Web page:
Location: Madrid, Spain
Project Date: 2005 (December)
Final Date of Work: 2008 (June)
Author of the Project: Antón García-Abril
- Ensamble Studio
- Javier Cuesta (technical architect)
- Débora Mesa (associate architect)
- Elena Pérez (project manager)
- Marina Otero
- Ricardo Sanz
- Jorge Consuegra
Construction Company: Inorganic Matter
Facilities: Obradoiro Enxeñeiros
Structure: Jesus Huerga
Area: 400 m²
- Ensamble Studio
- Roland Halbe
Hemeroscopium is the place for the Greeks where the sun sets. It is an allusion to a place that only exists in the senses, that moves and yet is a real place. It is delimited by the references of the horizon, by the physical limits, it is defined by the light and it occurs in time.
The Hemeroscopium house captures a domestic space, and a distant horizon. And it does so with an exercise in the unstable balance of structures that surround the room, allowing the vision to escape. And he does it with heavy structures, in broad strokes, so that their arrangement causes the gravitational action that moves the space, and thus defines the place.
The order of structural stacking generates a helicoid that starts from a stable support, the mother beam, to develop in an ascending direction with increasingly lighter structures until closing the sequence with a point that culminates the balance system. There are seven elements whose encounters respond to their constructive nature, to their requests, and their efforts express their structural condition.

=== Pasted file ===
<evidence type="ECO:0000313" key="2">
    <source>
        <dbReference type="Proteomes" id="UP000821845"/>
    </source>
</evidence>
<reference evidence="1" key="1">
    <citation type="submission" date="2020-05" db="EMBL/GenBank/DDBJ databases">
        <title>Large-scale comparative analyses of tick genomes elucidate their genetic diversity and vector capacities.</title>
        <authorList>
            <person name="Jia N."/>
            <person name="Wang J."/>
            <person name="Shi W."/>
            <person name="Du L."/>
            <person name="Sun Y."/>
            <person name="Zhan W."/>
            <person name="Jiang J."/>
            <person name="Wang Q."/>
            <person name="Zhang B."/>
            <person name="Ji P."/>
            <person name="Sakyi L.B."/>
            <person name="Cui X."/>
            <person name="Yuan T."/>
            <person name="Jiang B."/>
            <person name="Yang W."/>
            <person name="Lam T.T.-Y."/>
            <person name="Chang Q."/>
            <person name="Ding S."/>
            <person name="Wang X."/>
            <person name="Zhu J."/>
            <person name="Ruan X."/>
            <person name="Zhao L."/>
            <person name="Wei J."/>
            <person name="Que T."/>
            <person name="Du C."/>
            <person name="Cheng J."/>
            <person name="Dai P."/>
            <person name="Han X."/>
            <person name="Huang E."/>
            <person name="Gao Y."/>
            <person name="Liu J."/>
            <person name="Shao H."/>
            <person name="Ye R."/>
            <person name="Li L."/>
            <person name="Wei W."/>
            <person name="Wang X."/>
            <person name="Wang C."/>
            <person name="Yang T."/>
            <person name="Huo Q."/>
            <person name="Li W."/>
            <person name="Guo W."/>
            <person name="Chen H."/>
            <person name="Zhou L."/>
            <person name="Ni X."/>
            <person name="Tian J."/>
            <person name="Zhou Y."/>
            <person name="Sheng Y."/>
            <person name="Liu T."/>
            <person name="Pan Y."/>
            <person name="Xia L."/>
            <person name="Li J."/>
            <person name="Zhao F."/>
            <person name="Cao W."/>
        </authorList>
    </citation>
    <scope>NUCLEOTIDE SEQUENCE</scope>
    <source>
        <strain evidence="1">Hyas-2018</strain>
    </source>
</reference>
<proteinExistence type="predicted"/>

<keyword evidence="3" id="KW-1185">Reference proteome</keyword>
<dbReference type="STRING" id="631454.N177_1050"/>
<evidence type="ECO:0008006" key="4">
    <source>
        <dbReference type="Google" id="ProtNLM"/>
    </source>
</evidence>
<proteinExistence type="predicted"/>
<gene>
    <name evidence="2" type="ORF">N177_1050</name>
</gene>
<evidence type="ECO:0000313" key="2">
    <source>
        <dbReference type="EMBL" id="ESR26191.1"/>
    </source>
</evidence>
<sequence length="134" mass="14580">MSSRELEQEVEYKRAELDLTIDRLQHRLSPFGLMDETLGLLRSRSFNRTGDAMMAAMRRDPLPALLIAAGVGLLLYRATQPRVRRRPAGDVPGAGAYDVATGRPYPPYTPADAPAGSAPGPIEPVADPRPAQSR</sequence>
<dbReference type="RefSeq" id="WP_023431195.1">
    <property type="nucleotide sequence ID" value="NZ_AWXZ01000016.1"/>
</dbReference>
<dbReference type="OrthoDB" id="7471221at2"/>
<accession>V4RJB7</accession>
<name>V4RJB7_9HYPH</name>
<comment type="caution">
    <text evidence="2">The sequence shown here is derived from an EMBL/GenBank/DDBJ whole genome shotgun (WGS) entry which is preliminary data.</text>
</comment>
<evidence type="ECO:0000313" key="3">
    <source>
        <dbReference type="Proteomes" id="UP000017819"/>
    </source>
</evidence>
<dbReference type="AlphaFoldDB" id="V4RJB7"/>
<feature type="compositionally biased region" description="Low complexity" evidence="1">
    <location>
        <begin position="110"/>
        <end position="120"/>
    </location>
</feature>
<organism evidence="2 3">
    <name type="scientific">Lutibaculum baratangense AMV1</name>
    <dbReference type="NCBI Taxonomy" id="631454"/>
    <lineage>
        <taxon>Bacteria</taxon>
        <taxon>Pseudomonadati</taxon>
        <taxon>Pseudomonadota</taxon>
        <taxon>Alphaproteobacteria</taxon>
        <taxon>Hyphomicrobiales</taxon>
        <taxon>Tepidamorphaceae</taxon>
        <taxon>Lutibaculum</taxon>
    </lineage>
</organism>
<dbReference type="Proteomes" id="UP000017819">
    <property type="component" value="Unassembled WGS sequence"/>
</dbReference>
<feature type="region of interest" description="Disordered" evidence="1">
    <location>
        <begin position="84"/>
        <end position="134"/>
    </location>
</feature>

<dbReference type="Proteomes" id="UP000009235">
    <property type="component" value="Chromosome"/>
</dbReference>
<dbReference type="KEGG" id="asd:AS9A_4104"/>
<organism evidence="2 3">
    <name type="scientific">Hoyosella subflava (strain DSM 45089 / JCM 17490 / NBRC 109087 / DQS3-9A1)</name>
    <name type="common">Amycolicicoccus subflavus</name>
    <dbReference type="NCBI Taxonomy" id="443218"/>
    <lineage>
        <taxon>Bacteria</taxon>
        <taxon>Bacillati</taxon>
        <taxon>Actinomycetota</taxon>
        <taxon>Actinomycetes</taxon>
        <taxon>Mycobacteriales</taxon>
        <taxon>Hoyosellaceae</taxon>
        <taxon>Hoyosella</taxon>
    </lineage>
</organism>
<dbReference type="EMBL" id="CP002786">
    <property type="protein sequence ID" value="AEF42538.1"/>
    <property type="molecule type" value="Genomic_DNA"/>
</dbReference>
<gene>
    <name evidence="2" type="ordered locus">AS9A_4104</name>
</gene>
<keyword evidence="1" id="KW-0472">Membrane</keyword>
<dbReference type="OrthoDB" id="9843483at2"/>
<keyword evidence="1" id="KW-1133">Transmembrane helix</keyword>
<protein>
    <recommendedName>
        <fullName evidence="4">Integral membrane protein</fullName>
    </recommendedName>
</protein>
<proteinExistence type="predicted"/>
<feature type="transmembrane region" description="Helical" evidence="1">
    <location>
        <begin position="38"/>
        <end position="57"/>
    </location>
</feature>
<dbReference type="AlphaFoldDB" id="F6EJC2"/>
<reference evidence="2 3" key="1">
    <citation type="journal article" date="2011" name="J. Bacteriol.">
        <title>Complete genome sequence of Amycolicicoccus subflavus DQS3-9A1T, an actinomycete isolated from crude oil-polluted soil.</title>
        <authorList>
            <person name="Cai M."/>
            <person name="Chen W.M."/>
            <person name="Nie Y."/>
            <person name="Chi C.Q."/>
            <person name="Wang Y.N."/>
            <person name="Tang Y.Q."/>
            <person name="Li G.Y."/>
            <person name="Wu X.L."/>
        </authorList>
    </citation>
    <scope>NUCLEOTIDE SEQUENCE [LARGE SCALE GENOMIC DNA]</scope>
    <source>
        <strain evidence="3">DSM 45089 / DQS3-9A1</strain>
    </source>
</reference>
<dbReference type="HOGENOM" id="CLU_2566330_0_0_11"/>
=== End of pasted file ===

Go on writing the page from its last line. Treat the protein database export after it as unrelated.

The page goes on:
With this, the house becomes airy, light, transparent, and the space that has filled its interior rotates with life. The apparent simplicity of their joints requires complex engineering thanks to the reinforcement, and the pre-stressing and post-stressing of the steels that sew the soul of the beams. A year of engineering to build the structure in seven days, thanks to a total prefabrication of the parts and an assembly schedule perfectly coordinated by a technical script.
All our effort to develop the technique in search of a specific space. And so a surprising language emerges, where the form disappears giving way to the bare space. The Hemeroscopium house materializes the culmination of its balance with what at Ensamble Studio we ironically call the G-spot, twenty tons of granite, expression of the force of gravity and physical counterweight of its entire structure.